ST. LOUIS (AP) -- A St. Louis street ministry is being forced to stop providing hot meals to the homeless, at least for now.
The city Health Department on Monday told organizers of the ministry known as Churches on the Streets that it doesn't have a permit to serve hot food, the St. Louis Post-Dispatch reported.
The edict came a day after the ministry was featured in a page-one Post-Dispatch story. Churches on the Streets has provided home-cooked meals, clothing and supplies to the homeless for more than a year. Before each meal, Edward Gonnella, a recovered crack addict and ex-convict known as "Pastor Paul," delivers brief sermons in the hopes of getting the homeless off the streets.
Organizers thought they didn't need a permit because members had been meeting on private property. Pat Mahoney, an environmental health supervisor for the health department, said prepackaged meals can be distributed without a permit, but not hot food.
"They're doing a good thing, they really are," Mahoney said. "It's because they're serving the public. The moment you start inviting the public to attend, that's when we get into it."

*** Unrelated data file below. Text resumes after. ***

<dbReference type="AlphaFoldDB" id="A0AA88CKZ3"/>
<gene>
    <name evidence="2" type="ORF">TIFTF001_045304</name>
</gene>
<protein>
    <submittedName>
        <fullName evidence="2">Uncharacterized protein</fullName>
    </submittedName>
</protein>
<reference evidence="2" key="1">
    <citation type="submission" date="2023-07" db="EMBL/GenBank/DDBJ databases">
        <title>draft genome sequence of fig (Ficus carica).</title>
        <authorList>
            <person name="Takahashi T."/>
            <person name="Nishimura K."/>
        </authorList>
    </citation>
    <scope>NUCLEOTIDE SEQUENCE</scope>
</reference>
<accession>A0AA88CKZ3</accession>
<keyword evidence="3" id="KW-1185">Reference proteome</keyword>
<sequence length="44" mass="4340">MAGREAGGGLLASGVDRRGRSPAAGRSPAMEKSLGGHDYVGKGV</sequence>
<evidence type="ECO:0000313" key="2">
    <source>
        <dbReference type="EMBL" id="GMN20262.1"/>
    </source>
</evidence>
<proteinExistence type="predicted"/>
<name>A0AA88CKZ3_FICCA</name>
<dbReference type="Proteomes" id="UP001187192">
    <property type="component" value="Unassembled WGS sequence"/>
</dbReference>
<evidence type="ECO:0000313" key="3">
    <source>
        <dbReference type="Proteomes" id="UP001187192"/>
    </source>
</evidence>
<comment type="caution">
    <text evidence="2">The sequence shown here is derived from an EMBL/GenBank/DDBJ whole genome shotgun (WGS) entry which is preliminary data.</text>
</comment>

She said the department was unaware of the group's Monday night gatherings until the Post-Dispatch article.
Gonnella said the turkey pot pie and salmon bow-tie pasta that the group had already prepared for Monday was stored. The homeless were still fed -- volunteers passed out food bags with fruit and packaged items such as crackers and yogurt.
Group organizer Angela Valdes said buying food permits may be too costly for Churches on the Streets. The ministry relies on donated goods from food pantries, restaurants and grocers. Annual permit fees range from $130 to more than $300.
"We just want to help people," Valdes said. "The food is really to draw people in."
Valdes' husband, Ralph, a Churches on the Streets founder, said not being able to serve hot food won't keep the group from its mission to serve the street homeless.
"If we're not going out where God has called us to do and to go beyond this camp, we will die," Ralph Valdes said. "The vision will die. The calling will not be fulfilled."